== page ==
On Sunday (August 4), the scientist tweeted some rather unhelpful statistics, pointing out some forms of death that are more common than mass shootings. For some reason, he thought it would be appropriate to point out, "Often our emotions respond more to spectacle than to data."
In the past 48hrs, the USA horrifically lost 34 people to mass shootings.— Neil deGrasse Tyson (@neiltyson) August 4, 2019
On average, across any 48hrs, we also lose…
500 to Medical errors
300 to the Flu
250 to Suicide
200 to Car Accidents
40 to Homicide via Handgun
Often our emotions respond more to spectacle than to data.
Predictably, many people responded with anger. Many pointed out that, while the U.S. is taking measures to address other forms of preventable death, no such measures are being taken with guns. Others questioned the validity of some of the statistics, while Smash Mouth responded with a simple "FUCK OFF!!!! There's your data!!!!" Songwriter Phoebe Bridgers chimed in, "10 out of 10 scientists agree I wouldn't be sad if you died."
FUCK OFF!!!! There's your data!!!!— Smash Mouth (@smashmouth) August 4, 2019
10 out of 10 scientists agree I wouldn't be sad if you died. https://t.co/ECvY6h97uW— millennial falcon (@phoebe_bridgers) August 5, 2019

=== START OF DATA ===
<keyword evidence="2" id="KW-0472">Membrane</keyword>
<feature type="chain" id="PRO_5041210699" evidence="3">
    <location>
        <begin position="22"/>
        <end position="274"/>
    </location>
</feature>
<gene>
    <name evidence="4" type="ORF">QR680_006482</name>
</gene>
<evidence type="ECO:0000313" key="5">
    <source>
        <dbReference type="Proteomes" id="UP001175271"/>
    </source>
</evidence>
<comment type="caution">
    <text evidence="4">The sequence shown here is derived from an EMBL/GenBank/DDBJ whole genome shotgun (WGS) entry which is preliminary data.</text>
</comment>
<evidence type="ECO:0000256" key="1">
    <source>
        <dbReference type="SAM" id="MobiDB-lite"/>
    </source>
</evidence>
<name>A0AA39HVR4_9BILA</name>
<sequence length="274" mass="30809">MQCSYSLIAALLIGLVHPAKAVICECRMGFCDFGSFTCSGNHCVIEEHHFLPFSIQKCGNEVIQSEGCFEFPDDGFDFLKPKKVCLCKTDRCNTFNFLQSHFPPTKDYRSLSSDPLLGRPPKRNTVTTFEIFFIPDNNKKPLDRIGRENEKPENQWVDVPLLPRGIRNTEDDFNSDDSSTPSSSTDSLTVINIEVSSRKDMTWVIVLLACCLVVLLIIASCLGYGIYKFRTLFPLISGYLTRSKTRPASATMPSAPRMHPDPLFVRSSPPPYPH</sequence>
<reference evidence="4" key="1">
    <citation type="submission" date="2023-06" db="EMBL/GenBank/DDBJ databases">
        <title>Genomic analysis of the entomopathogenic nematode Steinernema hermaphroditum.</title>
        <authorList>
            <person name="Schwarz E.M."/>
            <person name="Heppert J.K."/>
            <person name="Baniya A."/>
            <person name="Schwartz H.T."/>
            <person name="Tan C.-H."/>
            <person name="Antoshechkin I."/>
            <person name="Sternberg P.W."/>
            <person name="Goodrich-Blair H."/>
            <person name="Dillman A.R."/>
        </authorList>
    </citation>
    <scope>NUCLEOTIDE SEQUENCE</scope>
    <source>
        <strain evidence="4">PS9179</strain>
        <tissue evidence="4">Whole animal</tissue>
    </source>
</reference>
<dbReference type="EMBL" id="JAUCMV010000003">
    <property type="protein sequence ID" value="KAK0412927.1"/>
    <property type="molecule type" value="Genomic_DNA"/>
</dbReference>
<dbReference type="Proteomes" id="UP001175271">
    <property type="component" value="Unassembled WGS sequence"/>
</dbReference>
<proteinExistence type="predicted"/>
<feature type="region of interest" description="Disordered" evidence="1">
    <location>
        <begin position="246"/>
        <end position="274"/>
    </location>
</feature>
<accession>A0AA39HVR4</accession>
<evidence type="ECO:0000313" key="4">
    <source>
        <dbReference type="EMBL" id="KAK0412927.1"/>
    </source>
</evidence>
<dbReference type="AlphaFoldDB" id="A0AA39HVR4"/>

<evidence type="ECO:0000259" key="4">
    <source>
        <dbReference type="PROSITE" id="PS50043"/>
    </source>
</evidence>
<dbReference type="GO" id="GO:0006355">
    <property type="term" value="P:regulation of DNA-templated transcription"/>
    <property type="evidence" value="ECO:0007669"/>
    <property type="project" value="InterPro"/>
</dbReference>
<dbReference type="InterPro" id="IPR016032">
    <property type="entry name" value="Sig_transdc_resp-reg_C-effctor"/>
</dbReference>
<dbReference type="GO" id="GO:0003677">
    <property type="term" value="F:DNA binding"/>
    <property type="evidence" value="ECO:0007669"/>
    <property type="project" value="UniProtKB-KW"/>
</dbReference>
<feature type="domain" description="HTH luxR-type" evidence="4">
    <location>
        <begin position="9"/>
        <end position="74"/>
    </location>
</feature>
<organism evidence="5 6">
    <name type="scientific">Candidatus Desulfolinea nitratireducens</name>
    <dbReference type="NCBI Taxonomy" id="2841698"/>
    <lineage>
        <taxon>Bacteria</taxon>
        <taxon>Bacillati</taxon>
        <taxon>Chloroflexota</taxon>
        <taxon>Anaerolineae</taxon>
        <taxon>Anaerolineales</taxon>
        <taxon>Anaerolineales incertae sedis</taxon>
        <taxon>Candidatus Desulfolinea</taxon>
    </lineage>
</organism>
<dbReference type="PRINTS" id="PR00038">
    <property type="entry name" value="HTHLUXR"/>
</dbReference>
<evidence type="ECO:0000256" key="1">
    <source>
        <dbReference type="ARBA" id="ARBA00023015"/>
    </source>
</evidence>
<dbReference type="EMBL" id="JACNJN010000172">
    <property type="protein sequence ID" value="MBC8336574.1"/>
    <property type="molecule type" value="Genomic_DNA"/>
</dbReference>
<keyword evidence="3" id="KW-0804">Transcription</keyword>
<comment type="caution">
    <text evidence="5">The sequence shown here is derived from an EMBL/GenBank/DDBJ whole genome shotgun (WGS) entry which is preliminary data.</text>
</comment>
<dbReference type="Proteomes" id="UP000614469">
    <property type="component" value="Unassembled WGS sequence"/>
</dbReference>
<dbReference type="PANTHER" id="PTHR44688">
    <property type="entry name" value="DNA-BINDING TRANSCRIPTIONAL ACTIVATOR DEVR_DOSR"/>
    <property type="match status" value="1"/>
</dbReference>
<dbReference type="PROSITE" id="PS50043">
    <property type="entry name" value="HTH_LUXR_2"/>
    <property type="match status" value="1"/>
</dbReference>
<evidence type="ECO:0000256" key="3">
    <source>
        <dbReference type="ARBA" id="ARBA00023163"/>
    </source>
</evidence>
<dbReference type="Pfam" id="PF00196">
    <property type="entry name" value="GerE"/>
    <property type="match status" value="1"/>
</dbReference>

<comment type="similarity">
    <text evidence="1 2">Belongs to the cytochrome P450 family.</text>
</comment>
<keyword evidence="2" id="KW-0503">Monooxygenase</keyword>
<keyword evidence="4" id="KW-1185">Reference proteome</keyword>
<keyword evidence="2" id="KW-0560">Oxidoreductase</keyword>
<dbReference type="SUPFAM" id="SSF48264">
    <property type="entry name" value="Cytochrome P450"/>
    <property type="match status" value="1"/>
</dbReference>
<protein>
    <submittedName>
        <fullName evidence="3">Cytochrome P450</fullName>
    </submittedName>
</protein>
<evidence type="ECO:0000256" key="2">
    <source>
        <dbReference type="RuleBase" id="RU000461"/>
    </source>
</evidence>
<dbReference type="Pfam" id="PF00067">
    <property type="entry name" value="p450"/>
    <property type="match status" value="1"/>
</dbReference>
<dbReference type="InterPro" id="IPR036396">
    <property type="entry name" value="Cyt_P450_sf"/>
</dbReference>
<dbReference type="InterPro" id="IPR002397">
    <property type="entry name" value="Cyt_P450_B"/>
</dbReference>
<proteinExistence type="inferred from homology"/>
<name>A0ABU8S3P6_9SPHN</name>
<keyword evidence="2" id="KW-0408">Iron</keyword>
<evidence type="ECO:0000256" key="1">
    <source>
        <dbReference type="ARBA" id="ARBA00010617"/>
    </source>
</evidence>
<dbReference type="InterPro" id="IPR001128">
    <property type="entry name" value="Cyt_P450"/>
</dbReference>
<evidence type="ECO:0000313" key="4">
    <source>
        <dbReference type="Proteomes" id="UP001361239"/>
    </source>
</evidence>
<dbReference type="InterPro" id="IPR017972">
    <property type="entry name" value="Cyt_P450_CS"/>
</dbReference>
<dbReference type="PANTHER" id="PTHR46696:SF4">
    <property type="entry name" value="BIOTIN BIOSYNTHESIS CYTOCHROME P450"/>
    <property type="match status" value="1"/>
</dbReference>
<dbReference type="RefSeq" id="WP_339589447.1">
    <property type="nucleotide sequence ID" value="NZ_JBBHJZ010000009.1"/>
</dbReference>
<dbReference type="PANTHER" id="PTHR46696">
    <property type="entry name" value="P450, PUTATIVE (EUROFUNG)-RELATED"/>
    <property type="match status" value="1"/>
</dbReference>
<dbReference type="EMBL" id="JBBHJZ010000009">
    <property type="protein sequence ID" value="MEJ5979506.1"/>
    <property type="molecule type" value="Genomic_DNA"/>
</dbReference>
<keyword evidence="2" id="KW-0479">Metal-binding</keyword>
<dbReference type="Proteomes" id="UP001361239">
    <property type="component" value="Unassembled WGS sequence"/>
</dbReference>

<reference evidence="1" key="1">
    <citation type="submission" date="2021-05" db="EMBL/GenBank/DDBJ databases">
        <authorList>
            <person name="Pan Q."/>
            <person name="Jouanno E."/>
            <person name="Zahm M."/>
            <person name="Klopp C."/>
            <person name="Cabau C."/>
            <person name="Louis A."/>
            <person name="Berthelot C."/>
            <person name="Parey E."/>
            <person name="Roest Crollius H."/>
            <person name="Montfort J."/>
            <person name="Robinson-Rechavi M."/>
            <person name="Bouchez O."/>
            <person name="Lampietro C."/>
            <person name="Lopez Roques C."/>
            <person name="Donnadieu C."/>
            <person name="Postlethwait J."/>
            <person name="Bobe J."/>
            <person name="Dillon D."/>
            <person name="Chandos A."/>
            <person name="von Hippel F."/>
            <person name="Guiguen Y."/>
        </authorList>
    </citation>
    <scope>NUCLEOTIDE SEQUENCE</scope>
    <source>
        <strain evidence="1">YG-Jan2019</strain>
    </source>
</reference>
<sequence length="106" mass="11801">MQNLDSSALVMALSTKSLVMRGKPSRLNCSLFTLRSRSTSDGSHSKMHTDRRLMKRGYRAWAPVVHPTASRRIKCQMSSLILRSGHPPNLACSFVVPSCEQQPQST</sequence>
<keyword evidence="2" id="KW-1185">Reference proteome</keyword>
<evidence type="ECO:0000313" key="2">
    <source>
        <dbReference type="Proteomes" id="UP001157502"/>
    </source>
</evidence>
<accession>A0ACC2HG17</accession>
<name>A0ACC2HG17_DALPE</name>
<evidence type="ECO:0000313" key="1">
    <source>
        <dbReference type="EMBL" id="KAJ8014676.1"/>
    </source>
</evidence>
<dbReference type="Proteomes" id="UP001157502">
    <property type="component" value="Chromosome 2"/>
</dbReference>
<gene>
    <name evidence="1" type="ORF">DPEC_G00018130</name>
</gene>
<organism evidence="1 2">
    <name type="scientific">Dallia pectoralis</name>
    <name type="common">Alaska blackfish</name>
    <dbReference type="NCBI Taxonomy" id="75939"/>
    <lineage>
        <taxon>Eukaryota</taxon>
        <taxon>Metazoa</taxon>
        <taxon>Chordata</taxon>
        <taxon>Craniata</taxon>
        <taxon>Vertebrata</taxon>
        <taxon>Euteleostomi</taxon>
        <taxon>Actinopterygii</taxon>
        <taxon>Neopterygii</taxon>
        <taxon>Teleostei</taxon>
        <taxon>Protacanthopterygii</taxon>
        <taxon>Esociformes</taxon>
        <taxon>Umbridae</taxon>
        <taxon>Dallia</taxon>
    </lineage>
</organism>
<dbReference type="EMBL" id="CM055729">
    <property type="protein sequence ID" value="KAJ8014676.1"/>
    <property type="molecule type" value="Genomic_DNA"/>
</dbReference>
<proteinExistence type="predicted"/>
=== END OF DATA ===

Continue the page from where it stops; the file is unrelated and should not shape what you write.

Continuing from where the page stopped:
Now, Tyson has issued an apology of sorts. In a Facebook post titled "TweetStorm," he wrote that he had hoped to "shape conversations and reactions to preventable ways we die" in an effort to save future lives. He has now acknowledged that the tweet was unhelpful to those in shock or grieving. Read the message below.
Yesterday, a Tweet I posted in reaction to the horrific mass shootings in America over the previous 48 hours, killing 34 people, spawned mixed and highly critical responses.
If you missed it, I offered a short list of largely preventable causes of death, along with their average two-day death toll in the United States. They significantly exceeded the death toll from the two days of mass shootings, including the number of people (40) who on average die from handgun homicides every two days.
I then noted that we tend to react emotionally to spectacular incidences of death, with the implication that more common causes of death trigger milder responses within us.
My intent was to offer objectively true information that might help shape conversations and reactions to preventable ways we die. Where I miscalculated was that I genuinely believed the Tweet would be helpful to anyone trying to save lives in America. What I learned from the range of reactions is that for many people, some information –-my Tweet in particular -- can be true but unhelpful, especially at a time when many people are either still in shock, or trying to heal – or both. So if you are one of those people, I apologize for not knowing in advance what effect my Tweet could have on you. I am therefore thankful for the candor and depth of critical reactions shared in my Twitter feed. As an educator, I personally value knowing with precision and accuracy what reaction anything that I say (or write) will instill in my audience, and I got this one wrong.
Neil deGrasse Tyson